The Lynnwood City Council Tuesday night reviewed plans to incorporate a multilevel community recovery center into the controversial Community Justice Center project.
Last month, the council voted to postpone approval of funding to construct the Community Justice Center — a $69 million redevelopment of the city’s police department, jail and municipal courts. During its Sept. 7 work session, the council met with task force members assigned to find how to incorporate more medical, behavioral health and substance abuse treatment services into the project.
The decision to delay funding approval followed protests sparked by the death of a local woman, Tirhas Tesfatsion, who died in the city’s jail. Her death was ruled a suicide by the Snohmoish County Medical Examiner’s Office.
In response, Lynnwood Mayor Nicola Smith formed a task force that included Lynnwood Police Chief Jim Nelson, 32nd District State Rep. Lauren Davis and Councilmember Shannon Sessions, as well as medical professionals, partners from Snohomish County, financial and contracting professionals, building architects and community representatives.
“Our job was to see if there was a way to incorporate some much needed community behavioral health capacity…without altering the facility footprint or really significantly changing the layout,” Davis told the council during Tuesday’s meeting.
Initially, plans for the project proposed expanding the jail — which currently has 46 beds — to include 120 total beds. With more jail beds, the city anticipated saving money by no longer contracting out to other agencies to house inmates while also generating revenue from taking in inmates from jurisdictions.
Now, the task force is suggesting reducing the number of jail beds to 84 and using the rest for treatment beds. The recovery center would include two levels located over a portion of the jail north of the proposed police department. As a separate complex, the recovery center would have its own entrance and the group proposed adding 40 more parking stalls in a multi-level parking area. The ground floor portion of the jail would also be reconfigured for medical and behavioral health services.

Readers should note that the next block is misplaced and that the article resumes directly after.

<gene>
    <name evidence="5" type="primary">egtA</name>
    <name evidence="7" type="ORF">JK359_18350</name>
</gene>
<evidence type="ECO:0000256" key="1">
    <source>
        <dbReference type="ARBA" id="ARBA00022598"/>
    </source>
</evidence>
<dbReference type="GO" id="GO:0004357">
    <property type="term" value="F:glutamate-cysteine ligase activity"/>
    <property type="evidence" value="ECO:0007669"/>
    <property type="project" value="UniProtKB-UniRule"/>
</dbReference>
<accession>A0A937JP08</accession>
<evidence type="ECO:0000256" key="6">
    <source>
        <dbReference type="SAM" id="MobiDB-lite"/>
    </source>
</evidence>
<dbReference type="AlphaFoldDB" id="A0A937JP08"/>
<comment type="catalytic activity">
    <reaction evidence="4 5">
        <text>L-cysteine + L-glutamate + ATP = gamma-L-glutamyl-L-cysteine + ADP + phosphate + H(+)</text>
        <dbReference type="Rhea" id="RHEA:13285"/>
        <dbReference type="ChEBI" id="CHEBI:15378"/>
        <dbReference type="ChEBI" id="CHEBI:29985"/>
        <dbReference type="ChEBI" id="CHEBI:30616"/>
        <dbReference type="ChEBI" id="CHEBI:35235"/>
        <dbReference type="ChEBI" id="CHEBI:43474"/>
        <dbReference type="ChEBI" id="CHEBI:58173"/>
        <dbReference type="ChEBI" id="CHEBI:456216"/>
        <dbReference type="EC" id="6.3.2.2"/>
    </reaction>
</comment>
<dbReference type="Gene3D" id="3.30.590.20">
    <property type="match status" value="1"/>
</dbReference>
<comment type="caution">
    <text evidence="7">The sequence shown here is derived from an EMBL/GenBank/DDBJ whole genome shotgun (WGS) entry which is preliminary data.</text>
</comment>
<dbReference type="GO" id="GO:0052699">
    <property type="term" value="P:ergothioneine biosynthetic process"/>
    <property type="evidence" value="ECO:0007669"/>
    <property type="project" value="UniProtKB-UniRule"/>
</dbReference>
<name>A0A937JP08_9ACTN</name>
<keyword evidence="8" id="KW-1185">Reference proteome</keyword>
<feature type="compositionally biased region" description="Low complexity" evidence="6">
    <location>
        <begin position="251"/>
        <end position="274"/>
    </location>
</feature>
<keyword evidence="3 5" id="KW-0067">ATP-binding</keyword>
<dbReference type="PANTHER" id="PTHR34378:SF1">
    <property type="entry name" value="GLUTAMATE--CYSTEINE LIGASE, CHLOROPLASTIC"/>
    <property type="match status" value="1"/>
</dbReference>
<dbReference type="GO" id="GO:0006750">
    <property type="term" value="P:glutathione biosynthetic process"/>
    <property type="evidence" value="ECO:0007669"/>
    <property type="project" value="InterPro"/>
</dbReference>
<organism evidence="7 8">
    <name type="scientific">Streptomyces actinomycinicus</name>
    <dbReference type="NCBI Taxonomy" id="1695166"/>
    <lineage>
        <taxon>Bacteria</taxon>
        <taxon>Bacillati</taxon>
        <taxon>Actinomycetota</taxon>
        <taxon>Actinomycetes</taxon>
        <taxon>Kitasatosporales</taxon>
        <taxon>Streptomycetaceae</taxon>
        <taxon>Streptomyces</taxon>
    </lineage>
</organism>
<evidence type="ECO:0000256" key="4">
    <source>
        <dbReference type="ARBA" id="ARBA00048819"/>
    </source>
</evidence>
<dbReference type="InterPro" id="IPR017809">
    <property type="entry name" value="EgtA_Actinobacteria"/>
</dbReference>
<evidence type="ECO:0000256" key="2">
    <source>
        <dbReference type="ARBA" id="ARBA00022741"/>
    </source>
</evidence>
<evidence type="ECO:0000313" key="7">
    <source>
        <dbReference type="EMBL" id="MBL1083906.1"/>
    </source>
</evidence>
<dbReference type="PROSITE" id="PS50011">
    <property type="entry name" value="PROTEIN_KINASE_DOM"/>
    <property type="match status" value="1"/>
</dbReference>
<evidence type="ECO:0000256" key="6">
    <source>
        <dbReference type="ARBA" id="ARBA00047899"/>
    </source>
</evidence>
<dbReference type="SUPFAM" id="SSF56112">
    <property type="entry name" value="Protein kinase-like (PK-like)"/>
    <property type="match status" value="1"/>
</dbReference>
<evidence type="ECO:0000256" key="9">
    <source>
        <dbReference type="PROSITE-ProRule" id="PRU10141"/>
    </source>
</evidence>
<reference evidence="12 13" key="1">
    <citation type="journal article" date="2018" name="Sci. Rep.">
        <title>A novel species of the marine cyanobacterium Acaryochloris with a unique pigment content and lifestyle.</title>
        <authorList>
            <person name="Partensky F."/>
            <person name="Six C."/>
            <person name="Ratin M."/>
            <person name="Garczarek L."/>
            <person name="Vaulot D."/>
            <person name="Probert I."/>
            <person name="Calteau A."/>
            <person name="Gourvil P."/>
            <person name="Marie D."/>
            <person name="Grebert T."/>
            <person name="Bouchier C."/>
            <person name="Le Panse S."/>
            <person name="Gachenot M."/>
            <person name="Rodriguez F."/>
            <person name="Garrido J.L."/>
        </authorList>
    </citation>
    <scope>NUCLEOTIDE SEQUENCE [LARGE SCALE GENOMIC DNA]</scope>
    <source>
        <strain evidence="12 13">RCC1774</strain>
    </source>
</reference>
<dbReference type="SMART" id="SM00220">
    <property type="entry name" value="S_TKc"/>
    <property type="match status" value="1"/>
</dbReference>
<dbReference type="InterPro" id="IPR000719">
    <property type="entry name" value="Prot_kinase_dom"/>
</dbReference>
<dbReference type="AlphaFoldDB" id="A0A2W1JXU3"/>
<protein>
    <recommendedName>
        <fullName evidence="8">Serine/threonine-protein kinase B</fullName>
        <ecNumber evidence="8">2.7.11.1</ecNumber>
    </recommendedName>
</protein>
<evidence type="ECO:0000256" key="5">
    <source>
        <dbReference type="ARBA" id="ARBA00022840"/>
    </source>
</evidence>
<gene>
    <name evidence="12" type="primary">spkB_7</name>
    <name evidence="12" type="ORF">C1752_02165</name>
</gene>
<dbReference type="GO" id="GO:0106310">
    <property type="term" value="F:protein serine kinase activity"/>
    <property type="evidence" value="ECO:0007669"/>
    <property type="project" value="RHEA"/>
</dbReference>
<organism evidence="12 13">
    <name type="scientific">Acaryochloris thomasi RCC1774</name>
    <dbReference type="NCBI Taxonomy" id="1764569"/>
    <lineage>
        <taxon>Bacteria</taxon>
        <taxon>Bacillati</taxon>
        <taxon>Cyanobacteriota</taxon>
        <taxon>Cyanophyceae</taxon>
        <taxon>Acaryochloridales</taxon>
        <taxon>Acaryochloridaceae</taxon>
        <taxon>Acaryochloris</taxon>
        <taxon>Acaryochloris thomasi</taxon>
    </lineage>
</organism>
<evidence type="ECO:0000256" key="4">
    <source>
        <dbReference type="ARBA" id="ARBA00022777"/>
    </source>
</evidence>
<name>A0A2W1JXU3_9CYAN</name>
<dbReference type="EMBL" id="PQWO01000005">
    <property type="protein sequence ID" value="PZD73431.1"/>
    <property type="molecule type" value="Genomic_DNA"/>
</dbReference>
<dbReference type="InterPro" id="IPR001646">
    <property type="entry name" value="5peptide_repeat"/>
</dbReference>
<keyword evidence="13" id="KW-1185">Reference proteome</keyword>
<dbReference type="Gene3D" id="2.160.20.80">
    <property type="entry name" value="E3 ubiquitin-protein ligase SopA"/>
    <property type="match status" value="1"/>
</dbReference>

With the Community Justice Center, the city aimed to reduce recidivism by partnering with the neighboring Community Health Center (CHC) of Snohomish County to treat underlying behavioral health and substance abuse issues.
Davis said the city could receive funding through the state Department of Commerce’s Behavioral Health Facilities (BHF) Program. The most likely option, Davis said, would be for the city to receive a direct allocation of funds from the state’s capital budget.
Since 2018, Washington state has invested $281 million in capital funding for community behavioral health facilities that allow those undergoing treatment to receive it near their home and families.
“It’s this notion that people don’t recover in treatment, they recover in community and we need to make sure that people can actually have a place that’s close to home where they can seek substance abuse disorder services, crisis services (and) psychiatric services,” Davis said Tuesday night.
Davis said they often have a difficult time finding a site for treatment facilities, because many are reluctant to have one near their home or business. However, she added that the situation in Lynnwood is unique since the project was already intending to provide similar services by partnering with the CHC.
The new facility does not have an estimated cost at this time and the council will receive that number during a future presentation. The council is set to vote on the construction contract for the Community Justice Center at its Sept. 13 business meeting. Further action on the recovery center will be scheduled for a later date.
The city is hosting a community presentation this Friday, Sept. 10, specifically for Lynnwood residents to give feedback on the recovery center.
In other business, the council continued its discussion regarding Lynnwood’s portion of the American Rescue Plan Act (ARPA) funds and how to address the city’s immediate needs.
Lynnwood received $10.9 million in federal funds to help the city in the wake of the COVID-19 pandemic. With plans to fully reopen city services by this fall, city staff asked the council to authorize $1.488 million to fill city positions that would return city service to pre-pandemic levels, upgrade the equipment used to record and stream council meetings, and purchase police-worn body cameras.
Before adjourning for summer recess, the council voted to approve just $732,000 of the full amount to fill some vacant staff positions and purchase the body cameras. During the Sept. 7 meeting, staff again asked the council to approve upgrades to the city’s 15-year-old audio/visual equipment.
During the discussion, Information Technology Director Will Cena said the department is seeking $100,000 that will be used to replace wiring and install new equipment and two monitors in the council chambers. The funds would also cover the cost of hiring a consultant to help identify how best to offer a hybrid in-person/remote option for council meetings.
Since making the switch to meeting online, the city has made some upgrades to the equipment used to stream meetings. However, the new equipment the city purchased is not compatible with other streaming services and the city has experienced technical difficulties recording large crowds, like the group of demonstrators who overtook the council’s July 26 business meeting to demand accountability for Tesfatsion’s death in the Lynnwood Jail.
Also during the meeting, the council met the following city board and commission applicants:
-Diversity, Equity, and Inclusion Commission candidate Jeanna Kim
-Diversity, Equity, and Inclusion Commission candidate Simreet Dhaliwhal.
-Parks and Recreation Board Applicant Presley Morrissey